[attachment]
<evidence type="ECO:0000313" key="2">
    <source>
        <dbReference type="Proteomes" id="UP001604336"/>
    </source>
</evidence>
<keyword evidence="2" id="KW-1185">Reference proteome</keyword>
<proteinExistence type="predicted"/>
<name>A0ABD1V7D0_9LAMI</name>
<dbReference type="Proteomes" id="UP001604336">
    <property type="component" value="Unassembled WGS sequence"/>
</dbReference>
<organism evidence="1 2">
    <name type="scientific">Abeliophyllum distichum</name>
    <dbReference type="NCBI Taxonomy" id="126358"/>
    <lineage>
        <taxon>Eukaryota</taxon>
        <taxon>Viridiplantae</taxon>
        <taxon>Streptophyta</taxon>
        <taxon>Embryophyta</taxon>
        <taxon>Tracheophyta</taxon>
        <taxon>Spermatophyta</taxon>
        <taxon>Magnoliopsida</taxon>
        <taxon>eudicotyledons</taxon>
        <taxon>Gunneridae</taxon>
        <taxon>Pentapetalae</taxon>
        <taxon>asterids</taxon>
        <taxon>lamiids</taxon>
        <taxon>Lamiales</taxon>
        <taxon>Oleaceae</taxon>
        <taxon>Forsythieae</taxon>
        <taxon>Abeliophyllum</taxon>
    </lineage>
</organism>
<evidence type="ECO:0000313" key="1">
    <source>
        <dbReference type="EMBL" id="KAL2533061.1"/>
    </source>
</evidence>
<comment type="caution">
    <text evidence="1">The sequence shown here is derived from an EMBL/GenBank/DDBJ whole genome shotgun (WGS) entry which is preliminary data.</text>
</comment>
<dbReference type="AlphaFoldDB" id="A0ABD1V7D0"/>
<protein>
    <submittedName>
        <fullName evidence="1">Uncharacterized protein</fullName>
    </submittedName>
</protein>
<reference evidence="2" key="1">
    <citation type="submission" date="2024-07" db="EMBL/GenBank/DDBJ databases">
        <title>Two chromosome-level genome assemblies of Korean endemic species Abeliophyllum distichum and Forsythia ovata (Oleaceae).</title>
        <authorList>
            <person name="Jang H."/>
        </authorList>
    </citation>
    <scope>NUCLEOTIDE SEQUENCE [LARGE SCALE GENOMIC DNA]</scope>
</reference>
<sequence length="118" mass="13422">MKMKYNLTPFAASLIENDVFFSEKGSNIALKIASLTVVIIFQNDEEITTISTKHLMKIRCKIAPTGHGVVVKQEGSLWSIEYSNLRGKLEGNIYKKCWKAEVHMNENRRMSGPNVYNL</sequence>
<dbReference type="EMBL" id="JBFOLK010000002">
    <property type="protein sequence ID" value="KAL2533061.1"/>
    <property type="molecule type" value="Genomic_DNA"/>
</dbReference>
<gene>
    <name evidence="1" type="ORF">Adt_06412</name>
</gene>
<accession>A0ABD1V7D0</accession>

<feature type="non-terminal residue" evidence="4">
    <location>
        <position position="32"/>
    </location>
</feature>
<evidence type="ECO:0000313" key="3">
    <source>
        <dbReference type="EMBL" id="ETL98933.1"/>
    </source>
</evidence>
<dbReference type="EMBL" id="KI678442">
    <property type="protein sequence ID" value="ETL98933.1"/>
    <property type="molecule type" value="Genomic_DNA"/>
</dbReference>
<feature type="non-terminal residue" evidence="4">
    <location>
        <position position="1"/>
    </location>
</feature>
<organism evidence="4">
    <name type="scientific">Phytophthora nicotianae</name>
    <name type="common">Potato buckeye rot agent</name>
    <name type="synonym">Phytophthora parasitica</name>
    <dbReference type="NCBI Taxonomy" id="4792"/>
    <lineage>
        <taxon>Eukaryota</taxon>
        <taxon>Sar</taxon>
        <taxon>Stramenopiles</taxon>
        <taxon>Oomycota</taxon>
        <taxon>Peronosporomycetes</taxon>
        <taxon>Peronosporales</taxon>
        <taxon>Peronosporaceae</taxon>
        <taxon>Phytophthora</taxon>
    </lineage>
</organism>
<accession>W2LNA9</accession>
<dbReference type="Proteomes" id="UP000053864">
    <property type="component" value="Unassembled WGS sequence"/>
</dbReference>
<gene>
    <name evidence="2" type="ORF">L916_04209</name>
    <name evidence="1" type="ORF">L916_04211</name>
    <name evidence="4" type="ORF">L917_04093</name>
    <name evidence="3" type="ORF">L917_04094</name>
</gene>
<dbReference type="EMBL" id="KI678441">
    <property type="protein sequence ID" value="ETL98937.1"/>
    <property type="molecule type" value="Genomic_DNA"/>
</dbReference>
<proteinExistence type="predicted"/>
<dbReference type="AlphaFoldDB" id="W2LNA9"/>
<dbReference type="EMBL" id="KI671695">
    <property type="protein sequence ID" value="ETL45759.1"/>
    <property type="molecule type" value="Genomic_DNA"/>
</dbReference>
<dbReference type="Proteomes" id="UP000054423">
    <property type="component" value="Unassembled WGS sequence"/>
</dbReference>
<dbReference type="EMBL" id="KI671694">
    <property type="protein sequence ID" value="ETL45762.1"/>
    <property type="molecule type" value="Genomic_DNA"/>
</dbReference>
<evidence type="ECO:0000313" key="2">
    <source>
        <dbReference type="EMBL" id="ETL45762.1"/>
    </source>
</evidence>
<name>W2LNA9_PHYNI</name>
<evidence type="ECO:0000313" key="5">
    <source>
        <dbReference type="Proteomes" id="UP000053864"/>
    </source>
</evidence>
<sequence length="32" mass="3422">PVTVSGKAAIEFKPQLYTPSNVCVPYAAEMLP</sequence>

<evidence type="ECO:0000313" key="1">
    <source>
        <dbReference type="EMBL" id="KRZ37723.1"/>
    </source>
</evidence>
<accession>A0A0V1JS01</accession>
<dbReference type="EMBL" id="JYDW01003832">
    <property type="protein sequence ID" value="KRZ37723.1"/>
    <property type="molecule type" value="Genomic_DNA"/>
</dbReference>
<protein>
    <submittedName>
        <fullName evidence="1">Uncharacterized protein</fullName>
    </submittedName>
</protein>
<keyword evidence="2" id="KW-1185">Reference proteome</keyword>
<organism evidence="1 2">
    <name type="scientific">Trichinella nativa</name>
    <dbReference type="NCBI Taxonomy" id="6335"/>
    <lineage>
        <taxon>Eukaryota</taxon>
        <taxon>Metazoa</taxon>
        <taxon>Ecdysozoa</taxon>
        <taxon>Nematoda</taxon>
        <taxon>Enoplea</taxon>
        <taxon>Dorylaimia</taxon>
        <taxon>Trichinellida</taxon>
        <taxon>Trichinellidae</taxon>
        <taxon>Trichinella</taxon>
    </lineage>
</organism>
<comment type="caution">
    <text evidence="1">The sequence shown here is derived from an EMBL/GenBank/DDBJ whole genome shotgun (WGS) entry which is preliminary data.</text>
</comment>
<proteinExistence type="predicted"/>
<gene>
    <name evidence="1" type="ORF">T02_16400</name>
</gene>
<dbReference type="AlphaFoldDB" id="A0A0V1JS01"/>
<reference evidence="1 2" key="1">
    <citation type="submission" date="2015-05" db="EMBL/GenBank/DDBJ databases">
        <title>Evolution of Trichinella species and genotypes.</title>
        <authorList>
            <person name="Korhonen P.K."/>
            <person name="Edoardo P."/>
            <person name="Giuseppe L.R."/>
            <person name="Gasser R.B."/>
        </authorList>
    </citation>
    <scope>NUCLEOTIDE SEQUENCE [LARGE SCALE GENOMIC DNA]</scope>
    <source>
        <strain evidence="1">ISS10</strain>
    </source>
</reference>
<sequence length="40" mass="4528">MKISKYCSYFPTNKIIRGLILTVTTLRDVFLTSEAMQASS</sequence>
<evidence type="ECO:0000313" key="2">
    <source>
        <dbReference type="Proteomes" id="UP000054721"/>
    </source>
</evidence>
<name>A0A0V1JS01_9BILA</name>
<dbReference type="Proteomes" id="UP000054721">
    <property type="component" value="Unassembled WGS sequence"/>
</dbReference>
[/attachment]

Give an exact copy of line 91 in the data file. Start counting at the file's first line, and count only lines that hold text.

        <taxon>Eukaryota</taxon>